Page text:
Open source under the lens of an intellectual property lawyer

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Have you ever wondered what, from a business perspective, the world of sharing, free, and open source looks like to a lawyer?

Challenging! Chaotic? Creative.

Pam Chestek is an intellectual property lawyer. She runs Chestek Legal, a practice that focuses on giving practical, legal advice on branding, marketing, and protecting and sharing content. In this interview she shares with me what caused her to challenge traditional wisdom back in law school, the kind of chaos involved in analyzing free and open source software through the lens of the law, and how creativity is at the heart of it all. 

Where did your path begin veering towards the unique needs of open source communities and copyright law?

Looking back, it started in law school. We are taught that the Patent and Copyright Clause of the Constitution is based on a quid pro quo, that people won't create without the incentive of compensation, which is why Congress may provide a period of exclusivity for patents and copyrights. But that assumption never completely made sense to me. I knew that my urge to create was intrinsic and when I looked around, I saw the same was true of everyone I knew. Remuneration is nice, but I just never accepted that it was the only incentive.

Then in 1999 or 2000, I interviewed the Commissioner for Patents and Trademarks, Q. Todd Dickinson, and asked him about the incentive model the Constitution presumes. I was inspired to do it because this thing called open source was achieving some prominence, which confirmed for me again that the basic premise for granting copyright might be flawed. I'm sorry to say, though, that I have no recollection of what his answer was!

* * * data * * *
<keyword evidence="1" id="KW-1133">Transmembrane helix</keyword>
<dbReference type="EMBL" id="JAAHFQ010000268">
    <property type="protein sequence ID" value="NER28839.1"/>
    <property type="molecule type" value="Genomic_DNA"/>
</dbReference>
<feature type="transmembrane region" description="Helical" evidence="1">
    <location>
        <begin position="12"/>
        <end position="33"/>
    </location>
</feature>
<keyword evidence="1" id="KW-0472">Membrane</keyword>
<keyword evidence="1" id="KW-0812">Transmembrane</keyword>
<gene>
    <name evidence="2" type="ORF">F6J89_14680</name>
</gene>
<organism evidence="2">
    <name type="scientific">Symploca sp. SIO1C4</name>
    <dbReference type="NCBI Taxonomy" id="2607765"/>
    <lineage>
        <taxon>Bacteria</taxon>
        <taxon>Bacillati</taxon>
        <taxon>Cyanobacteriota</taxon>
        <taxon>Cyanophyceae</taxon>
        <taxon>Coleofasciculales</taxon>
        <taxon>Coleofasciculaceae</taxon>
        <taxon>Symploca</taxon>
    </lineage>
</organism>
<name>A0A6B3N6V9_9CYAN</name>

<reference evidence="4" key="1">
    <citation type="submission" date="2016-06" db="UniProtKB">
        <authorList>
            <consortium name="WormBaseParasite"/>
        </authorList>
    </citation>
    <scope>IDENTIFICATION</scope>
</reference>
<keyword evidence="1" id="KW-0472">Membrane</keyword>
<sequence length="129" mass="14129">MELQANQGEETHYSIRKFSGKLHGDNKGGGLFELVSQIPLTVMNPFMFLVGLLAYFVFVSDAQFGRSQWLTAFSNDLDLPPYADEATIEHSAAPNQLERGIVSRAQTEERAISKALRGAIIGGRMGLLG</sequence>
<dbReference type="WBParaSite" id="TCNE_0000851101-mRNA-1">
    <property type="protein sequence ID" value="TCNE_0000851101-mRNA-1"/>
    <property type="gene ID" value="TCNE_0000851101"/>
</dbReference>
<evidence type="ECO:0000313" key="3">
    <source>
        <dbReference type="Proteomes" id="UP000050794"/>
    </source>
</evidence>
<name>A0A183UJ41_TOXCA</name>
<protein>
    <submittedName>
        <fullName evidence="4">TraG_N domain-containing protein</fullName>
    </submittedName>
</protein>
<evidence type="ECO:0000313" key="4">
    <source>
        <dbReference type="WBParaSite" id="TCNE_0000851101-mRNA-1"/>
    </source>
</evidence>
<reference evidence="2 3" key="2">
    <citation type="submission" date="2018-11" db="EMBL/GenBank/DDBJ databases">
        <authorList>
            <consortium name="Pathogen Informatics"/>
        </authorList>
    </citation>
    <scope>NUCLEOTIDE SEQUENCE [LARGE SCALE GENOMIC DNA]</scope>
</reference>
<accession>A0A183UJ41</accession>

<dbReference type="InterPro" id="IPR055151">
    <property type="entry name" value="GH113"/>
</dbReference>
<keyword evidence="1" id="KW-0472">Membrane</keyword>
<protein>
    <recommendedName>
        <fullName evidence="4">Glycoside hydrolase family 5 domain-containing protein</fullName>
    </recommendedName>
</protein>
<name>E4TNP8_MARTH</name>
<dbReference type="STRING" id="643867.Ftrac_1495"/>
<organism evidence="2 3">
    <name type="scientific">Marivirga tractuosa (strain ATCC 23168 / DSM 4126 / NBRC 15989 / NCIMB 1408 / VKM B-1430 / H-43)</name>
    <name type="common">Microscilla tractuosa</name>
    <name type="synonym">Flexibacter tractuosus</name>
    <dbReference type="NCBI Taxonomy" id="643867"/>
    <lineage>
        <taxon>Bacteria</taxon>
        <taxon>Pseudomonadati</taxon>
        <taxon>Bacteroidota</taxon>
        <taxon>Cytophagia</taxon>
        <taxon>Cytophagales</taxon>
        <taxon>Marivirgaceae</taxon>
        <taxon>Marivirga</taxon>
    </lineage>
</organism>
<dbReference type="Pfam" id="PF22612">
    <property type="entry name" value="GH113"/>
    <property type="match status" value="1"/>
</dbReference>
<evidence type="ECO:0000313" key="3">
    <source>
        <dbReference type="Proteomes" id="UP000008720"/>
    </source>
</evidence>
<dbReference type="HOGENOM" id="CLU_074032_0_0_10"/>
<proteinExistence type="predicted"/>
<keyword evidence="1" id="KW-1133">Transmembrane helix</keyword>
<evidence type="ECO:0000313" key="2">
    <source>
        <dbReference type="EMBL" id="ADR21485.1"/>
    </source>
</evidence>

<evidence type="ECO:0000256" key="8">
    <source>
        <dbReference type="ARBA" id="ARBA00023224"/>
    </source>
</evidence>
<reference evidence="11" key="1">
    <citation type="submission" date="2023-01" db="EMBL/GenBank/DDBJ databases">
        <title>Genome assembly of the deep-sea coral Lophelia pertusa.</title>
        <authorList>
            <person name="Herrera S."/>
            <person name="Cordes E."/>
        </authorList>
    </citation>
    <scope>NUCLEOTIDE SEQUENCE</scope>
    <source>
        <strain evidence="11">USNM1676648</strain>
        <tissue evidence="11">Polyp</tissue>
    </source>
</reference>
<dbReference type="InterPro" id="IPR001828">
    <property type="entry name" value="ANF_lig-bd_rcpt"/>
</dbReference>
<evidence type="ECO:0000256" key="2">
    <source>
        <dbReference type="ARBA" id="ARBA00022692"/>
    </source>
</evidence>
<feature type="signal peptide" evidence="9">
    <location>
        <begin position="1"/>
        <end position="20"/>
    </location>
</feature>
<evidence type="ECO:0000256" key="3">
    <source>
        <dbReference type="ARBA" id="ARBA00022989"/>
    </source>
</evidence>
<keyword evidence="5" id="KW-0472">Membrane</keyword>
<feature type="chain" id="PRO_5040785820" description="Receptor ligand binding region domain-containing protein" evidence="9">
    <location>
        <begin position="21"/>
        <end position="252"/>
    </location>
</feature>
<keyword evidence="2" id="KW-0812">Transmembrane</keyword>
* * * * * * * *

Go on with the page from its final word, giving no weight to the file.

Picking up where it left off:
Nevertheless, as lawyers we are taught to be protectionist and maximalist, and I practiced that way for a number of years. When I started working at Red Hat, though, I was challenged to change my thinking. Here was a very successful company that not only didn't enforce copyright, but encouraged everyone to share. It forced me to really examine the roles of copyright and trademark and understand the limits that the law imposes. That's an area that fascinates me; the law doesn't really get this thing called free and open source, so figuring out how to both respect the interests and desires of the FOSS industry while ensuring that they will be protected under currently-existing law can be very challenging.

When I decided to start my own practice, I wanted to continue to work with creative communities, both because I am philosophically aligned with them and because it's so interesting from a legal perspective.

What excites you about open source models? What do you value about the open source philosophy?

I believe that the development model for free and open source software is a superior model. Once I understood that the true benefit of open source development isn't just that you can tweak the code, but that you give your work back and likewise you gain the advantage of everyone else's work, it made so much sense. It's an iterative process that works through transparency and collaboration, and when you start to think about it, many goals, including most business goals, can be reached more easily that way.

I do, though, also respect individual accomplishment. I don't mean to say that everything creative should be done collaboratively or that it should be freely shared; it's an individual choice. But because I am involved with open source I have spent a lot of time thinking about the various things we create and where the balance might be for that particular pursuit, rather than assuming that a protectionist stance is always better.

Tell us a story about Creative Commons licensing.

I don't have a client story that I can share, but I have a personal one. I publish my own blog posts under a Creative Commons BY-ND license. A friend spotted that one of my posts had been republished on another site but without providing attribution. He contacted the site to ask them to correct it, and they quickly obliged. But I also recall that my first reaction was "they're ripping me off!"